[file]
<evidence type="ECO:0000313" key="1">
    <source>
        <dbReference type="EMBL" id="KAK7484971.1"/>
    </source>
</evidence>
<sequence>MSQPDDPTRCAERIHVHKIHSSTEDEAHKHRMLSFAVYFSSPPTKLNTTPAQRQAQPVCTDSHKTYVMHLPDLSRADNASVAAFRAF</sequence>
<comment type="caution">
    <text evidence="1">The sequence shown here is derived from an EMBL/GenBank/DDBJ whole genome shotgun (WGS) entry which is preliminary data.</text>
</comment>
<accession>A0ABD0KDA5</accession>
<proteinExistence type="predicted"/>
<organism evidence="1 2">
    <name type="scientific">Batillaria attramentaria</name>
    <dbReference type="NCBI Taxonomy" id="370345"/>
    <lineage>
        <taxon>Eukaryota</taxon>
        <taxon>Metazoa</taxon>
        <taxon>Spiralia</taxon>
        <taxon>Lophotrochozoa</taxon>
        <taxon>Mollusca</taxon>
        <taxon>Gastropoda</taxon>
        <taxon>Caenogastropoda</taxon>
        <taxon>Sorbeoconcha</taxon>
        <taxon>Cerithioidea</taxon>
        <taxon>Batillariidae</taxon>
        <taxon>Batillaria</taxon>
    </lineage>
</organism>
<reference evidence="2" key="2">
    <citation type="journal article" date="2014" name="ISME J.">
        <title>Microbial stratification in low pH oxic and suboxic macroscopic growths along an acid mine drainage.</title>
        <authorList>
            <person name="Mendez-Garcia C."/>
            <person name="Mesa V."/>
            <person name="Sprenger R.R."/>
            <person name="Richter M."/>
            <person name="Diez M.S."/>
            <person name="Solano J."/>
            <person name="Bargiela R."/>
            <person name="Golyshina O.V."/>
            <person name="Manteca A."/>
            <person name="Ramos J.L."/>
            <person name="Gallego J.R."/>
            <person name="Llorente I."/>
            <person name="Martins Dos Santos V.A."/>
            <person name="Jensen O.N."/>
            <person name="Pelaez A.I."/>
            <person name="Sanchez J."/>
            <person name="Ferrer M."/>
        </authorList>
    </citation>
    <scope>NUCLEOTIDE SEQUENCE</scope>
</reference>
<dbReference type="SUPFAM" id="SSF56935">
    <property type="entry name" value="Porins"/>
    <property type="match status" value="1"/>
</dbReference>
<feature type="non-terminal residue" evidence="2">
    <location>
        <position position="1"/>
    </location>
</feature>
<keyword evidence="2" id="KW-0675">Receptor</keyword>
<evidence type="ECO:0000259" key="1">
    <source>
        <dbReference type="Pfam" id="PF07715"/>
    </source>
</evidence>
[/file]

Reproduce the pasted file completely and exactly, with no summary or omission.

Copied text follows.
<evidence type="ECO:0000313" key="1">
    <source>
        <dbReference type="EMBL" id="KAK7484971.1"/>
    </source>
</evidence>
<sequence>MSQPDDPTRCAERIHVHKIHSSTEDEAHKHRMLSFAVYFSSPPTKLNTTPAQRQAQPVCTDSHKTYVMHLPDLSRADNASVAAFRAF</sequence>
<comment type="caution">
    <text evidence="1">The sequence shown here is derived from an EMBL/GenBank/DDBJ whole genome shotgun (WGS) entry which is preliminary data.</text>
</comment>
<accession>A0ABD0KDA5</accession>
<proteinExistence type="predicted"/>
<organism evidence="1 2">
    <name type="scientific">Batillaria attramentaria</name>
    <dbReference type="NCBI Taxonomy" id="370345"/>
    <lineage>
        <taxon>Eukaryota</taxon>
        <taxon>Metazoa</taxon>
        <taxon>Spiralia</taxon>
        <taxon>Lophotrochozoa</taxon>
        <taxon>Mollusca</taxon>
        <taxon>Gastropoda</taxon>
        <taxon>Caenogastropoda</taxon>
        <taxon>Sorbeoconcha</taxon>
        <taxon>Cerithioidea</taxon>
        <taxon>Batillariidae</taxon>
        <taxon>Batillaria</taxon>
    </lineage>
</organism>
<reference evidence="2" key="2">
    <citation type="journal article" date="2014" name="ISME J.">
        <title>Microbial stratification in low pH oxic and suboxic macroscopic growths along an acid mine drainage.</title>
        <authorList>
            <person name="Mendez-Garcia C."/>
            <person name="Mesa V."/>
            <person name="Sprenger R.R."/>
            <person name="Richter M."/>
            <person name="Diez M.S."/>
            <person name="Solano J."/>
            <person name="Bargiela R."/>
            <person name="Golyshina O.V."/>
            <person name="Manteca A."/>
            <person name="Ramos J.L."/>
            <person name="Gallego J.R."/>
            <person name="Llorente I."/>
            <person name="Martins Dos Santos V.A."/>
            <person name="Jensen O.N."/>
            <person name="Pelaez A.I."/>
            <person name="Sanchez J."/>
            <person name="Ferrer M."/>
        </authorList>
    </citation>
    <scope>NUCLEOTIDE SEQUENCE</scope>
</reference>
<dbReference type="SUPFAM" id="SSF56935">
    <property type="entry name" value="Porins"/>
    <property type="match status" value="1"/>
</dbReference>
<feature type="non-terminal residue" evidence="2">
    <location>
        <position position="1"/>
    </location>
</feature>
<keyword evidence="2" id="KW-0675">Receptor</keyword>
<evidence type="ECO:0000259" key="1">
    <source>
        <dbReference type="Pfam" id="PF07715"/>
    </source>
</evidence>